EXPLAIN_METHOD="integrated-gradients"
    gcloud beta ai-platform versions create $VERSION \
    --model $MODEL \
    --origin $MODEL_DIR \
    --runtime-version 1.15 \
    --framework $FRAMEWORK \
    --python-version 3.5 \
    --machine-type n1-standard-4 \
    --explanation-method $EXPLAIN_METHOD \
    --num-integral-steps 25 \
    --region us-central1
    

    Creating the version takes a few minutes. When it is ready, you should see the following output:

    Creating version (this might take a few minutes)......done.
  3. Check the status of your model deployment, and ensure that your model deployed correctly:

    gcloud ai-platform versions describe $VERSION_NAME \
      --model $MODEL_NAME \
      --region us-central1
    

    Check that the state is READY. You should see output similar to this:

    createTime: '2018-02-28T16:30:45Z'
    deploymentUri: gs://your_bucket_name
    framework: TENSORFLOW
    machineType: mls1-c1-m2
    name: projects/your_project_id/models/your_model_name/versions/your_version_name
    pythonVersion: '3.5'
    runtimeVersion: '1.15'
    state: READY

Supported machine types for explanations

For AI Explanations requests, you must deploy your model version with one of the following machine types. If you don't specify a machine type, the deployment fails.

The following table compares the available machine types:

Name vCPUs Memory (GB)
n1-standard-2 2 7.5
n1-standard-4 4 15
n1-standard-8 8 30
n1-standard-16 16 60
n1-standard-32 32 120

These machine types are only available on regional endpoints. Learn more about their support for other AI Platform Prediction features.

Learn about pricing for each machine type. Read more about the detailed specifications of Compute Engine (N1) machine types in the Compute Engine documentation.

Format input data

The basic format for online prediction is a list of data instances. These can be either plain lists of values or members of a JSON object, depending on how you configured your inputs in your training application. Learn how to format complex inputs and binary data for prediction.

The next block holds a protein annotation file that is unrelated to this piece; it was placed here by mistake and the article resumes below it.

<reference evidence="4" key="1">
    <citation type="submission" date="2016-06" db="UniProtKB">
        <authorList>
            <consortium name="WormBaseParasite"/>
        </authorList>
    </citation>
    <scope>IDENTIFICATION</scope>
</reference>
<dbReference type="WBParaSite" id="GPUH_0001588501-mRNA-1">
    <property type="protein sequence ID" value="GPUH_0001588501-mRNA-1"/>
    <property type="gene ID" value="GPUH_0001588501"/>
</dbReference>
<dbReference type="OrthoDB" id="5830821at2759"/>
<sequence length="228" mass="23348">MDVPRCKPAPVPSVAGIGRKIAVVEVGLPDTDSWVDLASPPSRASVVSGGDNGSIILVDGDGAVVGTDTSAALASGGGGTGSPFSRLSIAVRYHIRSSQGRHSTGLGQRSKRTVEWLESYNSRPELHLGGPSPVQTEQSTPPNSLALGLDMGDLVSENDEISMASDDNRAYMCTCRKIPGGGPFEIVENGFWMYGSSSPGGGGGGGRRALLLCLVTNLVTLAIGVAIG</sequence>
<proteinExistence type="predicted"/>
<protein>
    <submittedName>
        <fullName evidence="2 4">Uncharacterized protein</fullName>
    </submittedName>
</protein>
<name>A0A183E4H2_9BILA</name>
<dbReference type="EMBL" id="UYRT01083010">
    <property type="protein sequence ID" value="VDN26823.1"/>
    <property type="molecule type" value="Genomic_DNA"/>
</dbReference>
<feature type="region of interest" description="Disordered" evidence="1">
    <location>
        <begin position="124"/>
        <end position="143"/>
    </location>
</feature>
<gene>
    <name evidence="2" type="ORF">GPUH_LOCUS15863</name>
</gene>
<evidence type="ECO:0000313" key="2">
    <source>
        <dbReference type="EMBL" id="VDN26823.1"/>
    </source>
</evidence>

This example shows an input tensor and an instance key to a TensorFlow model:

{"values": [1, 2, 3, 4], "key": 1}

The makeup of the JSON string can be complex as long as it follows these rules:

  • The top level of instance data must be a JSON object: a dictionary of key/value pairs.

  • Individual values in an instance object can be strings, numbers, or lists. You cannot embed JSON objects.

  • Lists must contain only items of the same type (including other lists). You may not mix string and numerical values.

You pass input instances for online prediction as the message body for the projects.explain call. Learn more about the prediction request body's formatting requirements.

  1. To submit your request with gcloud, ensure that your input file is a newline-delimited JSON file, with each instance as a JSON object, one instance per line.

    {"values": [1, 2, 3, 4], "key": 1}
    {"values": [5, 6, 7, 8], "key": 2}
    

Request predictions and explanations

Request your predictions and explanations:

gcloud beta ai-platform explain \
  --model $MODEL \
  --version $VERSION \
  --json-instances='your-data.txt' \
  --region us-central1

Understand the explanations response

After you have deployed your model, you can use the Explainable AI SDK to request explanations and visualize feature attribution results for both tabular and image data: